On April 11th, the Lake City Ammunition Plant in Independence, Missouri suffered another explosion, killing one worker and injuring 4 more employees. This explosion took place in the part of the complex that mixes chemicals for primers. The plant was recently award a large military contract worth $92 million for 5.56mm and 7.62mm rifle ammunition.
“Making ammunition is dangerous work, and our employees risk their lives to protect our men and women in uniform,” Lt. Col. Eric Dennis, the officer in command of the Lake City facility, stated. He continued, “This is a sacrifice they make to support our country, and I am humbled by the ultimate sacrifice this employee made today.”
This is not the first explosion at this plant. In March 2001, an explosion injured 6 workers in the area where cartridges are made. The plant has been fined by Occupational Safety and Health Administration (OSHA) for safety issues in 2008, 2011 and 2012.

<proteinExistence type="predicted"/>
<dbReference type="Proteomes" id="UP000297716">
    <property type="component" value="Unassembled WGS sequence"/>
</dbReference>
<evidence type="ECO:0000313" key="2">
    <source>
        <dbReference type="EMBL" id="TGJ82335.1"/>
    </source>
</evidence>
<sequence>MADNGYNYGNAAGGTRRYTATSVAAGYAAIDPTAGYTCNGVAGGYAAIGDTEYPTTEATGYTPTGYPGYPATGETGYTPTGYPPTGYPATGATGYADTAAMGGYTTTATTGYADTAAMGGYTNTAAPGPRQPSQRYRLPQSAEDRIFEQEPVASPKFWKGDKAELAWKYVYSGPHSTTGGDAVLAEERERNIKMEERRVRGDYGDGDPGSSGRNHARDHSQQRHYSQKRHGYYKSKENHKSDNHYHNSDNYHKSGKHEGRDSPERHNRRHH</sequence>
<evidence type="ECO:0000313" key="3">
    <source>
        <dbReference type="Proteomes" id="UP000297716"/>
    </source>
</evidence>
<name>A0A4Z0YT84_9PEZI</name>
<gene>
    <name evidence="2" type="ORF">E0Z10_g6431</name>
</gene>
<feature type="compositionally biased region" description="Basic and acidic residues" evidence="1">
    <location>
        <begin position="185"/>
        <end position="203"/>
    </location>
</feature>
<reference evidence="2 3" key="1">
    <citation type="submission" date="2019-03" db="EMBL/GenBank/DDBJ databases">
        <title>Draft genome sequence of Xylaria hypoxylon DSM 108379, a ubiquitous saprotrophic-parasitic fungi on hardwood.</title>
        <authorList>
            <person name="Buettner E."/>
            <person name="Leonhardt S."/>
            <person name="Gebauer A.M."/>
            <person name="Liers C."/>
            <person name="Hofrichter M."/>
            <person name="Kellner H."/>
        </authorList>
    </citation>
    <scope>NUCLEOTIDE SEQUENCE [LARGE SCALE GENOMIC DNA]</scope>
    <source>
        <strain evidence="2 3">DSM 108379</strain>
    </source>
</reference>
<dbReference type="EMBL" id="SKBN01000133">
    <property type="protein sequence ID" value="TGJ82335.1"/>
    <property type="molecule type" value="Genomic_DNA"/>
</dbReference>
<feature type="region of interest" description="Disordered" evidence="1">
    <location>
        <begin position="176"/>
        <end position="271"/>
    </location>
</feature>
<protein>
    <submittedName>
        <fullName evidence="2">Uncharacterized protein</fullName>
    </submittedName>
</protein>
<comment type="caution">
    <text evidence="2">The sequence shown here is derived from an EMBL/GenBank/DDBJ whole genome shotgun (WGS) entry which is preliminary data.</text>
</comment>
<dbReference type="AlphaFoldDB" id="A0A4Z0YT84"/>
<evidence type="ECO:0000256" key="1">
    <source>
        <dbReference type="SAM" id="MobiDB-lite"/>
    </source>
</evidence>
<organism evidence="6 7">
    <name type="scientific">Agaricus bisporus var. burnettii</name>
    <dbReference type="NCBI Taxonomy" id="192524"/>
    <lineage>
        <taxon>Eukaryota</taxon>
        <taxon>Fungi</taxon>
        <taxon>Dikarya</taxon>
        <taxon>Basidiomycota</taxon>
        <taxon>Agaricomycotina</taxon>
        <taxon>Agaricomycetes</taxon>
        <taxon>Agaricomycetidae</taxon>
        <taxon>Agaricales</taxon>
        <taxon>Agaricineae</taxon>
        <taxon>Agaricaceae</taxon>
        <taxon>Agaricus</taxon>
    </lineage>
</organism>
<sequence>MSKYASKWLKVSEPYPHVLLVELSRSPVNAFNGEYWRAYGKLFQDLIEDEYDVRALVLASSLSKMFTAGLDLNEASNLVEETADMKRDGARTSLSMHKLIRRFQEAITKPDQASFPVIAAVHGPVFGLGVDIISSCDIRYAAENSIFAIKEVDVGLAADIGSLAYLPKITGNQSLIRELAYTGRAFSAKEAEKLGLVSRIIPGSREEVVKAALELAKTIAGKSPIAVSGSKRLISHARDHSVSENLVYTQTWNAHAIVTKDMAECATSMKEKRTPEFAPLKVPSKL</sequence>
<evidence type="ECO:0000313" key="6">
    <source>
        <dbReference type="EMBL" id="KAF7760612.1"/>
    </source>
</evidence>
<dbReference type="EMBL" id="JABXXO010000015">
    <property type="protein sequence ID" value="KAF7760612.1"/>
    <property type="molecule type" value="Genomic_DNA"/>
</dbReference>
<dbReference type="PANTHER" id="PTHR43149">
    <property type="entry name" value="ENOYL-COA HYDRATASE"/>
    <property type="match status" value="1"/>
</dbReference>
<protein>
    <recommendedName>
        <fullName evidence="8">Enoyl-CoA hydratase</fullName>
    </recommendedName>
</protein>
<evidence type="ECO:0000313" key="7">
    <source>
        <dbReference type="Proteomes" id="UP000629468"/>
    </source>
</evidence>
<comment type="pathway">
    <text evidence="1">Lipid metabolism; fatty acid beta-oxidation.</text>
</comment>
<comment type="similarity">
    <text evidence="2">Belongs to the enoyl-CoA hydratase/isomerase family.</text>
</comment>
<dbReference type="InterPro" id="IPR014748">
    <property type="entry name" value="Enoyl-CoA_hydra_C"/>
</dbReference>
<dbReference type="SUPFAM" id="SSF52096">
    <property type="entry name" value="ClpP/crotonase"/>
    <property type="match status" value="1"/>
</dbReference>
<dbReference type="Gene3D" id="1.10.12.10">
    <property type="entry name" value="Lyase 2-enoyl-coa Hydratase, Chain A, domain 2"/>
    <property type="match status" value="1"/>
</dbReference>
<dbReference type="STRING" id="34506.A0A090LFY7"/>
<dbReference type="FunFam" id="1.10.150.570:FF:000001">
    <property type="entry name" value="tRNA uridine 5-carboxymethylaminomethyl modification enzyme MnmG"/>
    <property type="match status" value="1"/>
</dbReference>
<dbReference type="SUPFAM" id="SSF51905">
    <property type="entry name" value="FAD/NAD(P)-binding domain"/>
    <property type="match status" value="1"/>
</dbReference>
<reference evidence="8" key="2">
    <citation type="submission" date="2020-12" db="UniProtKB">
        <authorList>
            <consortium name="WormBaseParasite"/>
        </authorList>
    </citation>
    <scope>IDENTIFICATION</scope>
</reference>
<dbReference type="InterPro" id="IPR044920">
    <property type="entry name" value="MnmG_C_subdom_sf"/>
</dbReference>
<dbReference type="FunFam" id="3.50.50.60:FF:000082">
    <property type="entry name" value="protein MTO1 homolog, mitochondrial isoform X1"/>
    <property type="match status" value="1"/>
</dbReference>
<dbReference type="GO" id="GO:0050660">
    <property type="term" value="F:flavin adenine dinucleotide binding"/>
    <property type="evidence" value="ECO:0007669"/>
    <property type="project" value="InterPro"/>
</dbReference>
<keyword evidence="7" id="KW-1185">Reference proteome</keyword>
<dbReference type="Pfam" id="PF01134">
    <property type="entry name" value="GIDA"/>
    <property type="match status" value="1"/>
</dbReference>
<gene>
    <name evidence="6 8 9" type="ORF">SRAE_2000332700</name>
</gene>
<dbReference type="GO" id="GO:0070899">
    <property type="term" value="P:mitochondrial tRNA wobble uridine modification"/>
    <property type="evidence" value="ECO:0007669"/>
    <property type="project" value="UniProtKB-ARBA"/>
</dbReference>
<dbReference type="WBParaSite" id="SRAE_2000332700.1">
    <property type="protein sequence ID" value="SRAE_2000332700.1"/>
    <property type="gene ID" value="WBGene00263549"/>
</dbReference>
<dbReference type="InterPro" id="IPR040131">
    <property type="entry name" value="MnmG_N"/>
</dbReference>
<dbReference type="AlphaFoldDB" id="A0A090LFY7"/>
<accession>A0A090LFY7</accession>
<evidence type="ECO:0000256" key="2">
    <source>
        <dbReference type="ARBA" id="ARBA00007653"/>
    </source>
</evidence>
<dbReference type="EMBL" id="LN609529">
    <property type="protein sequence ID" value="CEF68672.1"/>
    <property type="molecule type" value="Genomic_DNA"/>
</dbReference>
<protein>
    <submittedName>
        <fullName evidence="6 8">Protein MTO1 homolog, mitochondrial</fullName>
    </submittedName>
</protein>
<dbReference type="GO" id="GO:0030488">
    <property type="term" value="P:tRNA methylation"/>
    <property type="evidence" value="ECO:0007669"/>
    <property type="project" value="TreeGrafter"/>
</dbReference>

ATK was fined $5,600 in 2011, for “serious” issues with highly hazardous chemicals when 2,800 workers were exposed. OSHA graded this situation as a “gravity 10” rating, the highest level the agency gives in their rating system.
Previously, In August 1981, a worker suffered severe burns and later died when 175 pounds of the igniter mix exploded. Later in 1984, another explosion started a fire in a storage building, though no injuries were reported. Then in December 1990, another worker died when the primer mixture exploded.
The plant is located on nearly 4,000 acres and also operates NATO’s test center. It has over 400 buildings, 9 warehouses and 700,000 square feet of storage. Lake City employs 28 people, 27 of whom are civilians. The plan has the capacity to make 1.4 billion rounds annually. You can distinguish Lake City produced ammunition by their “LC” headstamp.